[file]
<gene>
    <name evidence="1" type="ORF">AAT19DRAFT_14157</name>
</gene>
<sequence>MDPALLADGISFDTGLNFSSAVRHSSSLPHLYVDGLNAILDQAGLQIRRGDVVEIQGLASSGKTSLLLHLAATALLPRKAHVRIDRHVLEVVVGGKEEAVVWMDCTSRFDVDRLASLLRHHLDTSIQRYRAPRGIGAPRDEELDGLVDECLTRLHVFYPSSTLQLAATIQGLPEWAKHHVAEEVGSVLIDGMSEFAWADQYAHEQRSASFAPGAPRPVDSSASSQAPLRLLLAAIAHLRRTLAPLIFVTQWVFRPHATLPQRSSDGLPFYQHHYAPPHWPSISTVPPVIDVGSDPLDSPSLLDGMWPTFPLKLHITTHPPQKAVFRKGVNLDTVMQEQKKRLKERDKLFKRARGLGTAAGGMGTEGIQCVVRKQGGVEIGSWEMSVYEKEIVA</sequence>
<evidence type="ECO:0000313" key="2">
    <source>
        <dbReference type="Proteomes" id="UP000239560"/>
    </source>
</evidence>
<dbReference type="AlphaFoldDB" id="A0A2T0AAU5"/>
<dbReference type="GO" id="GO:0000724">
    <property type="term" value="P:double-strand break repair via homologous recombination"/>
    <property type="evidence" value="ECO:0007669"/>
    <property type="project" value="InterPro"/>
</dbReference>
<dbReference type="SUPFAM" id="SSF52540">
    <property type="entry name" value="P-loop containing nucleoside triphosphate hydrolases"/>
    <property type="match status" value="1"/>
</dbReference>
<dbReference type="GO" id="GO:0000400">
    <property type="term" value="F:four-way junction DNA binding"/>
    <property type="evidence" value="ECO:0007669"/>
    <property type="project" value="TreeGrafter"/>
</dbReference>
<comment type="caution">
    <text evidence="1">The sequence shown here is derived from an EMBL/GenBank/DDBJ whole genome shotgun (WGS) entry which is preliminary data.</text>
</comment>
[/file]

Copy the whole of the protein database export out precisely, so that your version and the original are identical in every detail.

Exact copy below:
<gene>
    <name evidence="1" type="ORF">AAT19DRAFT_14157</name>
</gene>
<sequence>MDPALLADGISFDTGLNFSSAVRHSSSLPHLYVDGLNAILDQAGLQIRRGDVVEIQGLASSGKTSLLLHLAATALLPRKAHVRIDRHVLEVVVGGKEEAVVWMDCTSRFDVDRLASLLRHHLDTSIQRYRAPRGIGAPRDEELDGLVDECLTRLHVFYPSSTLQLAATIQGLPEWAKHHVAEEVGSVLIDGMSEFAWADQYAHEQRSASFAPGAPRPVDSSASSQAPLRLLLAAIAHLRRTLAPLIFVTQWVFRPHATLPQRSSDGLPFYQHHYAPPHWPSISTVPPVIDVGSDPLDSPSLLDGMWPTFPLKLHITTHPPQKAVFRKGVNLDTVMQEQKKRLKERDKLFKRARGLGTAAGGMGTEGIQCVVRKQGGVEIGSWEMSVYEKEIVA</sequence>
<evidence type="ECO:0000313" key="2">
    <source>
        <dbReference type="Proteomes" id="UP000239560"/>
    </source>
</evidence>
<dbReference type="AlphaFoldDB" id="A0A2T0AAU5"/>
<dbReference type="GO" id="GO:0000724">
    <property type="term" value="P:double-strand break repair via homologous recombination"/>
    <property type="evidence" value="ECO:0007669"/>
    <property type="project" value="InterPro"/>
</dbReference>
<dbReference type="SUPFAM" id="SSF52540">
    <property type="entry name" value="P-loop containing nucleoside triphosphate hydrolases"/>
    <property type="match status" value="1"/>
</dbReference>
<dbReference type="GO" id="GO:0000400">
    <property type="term" value="F:four-way junction DNA binding"/>
    <property type="evidence" value="ECO:0007669"/>
    <property type="project" value="TreeGrafter"/>
</dbReference>
<comment type="caution">
    <text evidence="1">The sequence shown here is derived from an EMBL/GenBank/DDBJ whole genome shotgun (WGS) entry which is preliminary data.</text>
</comment>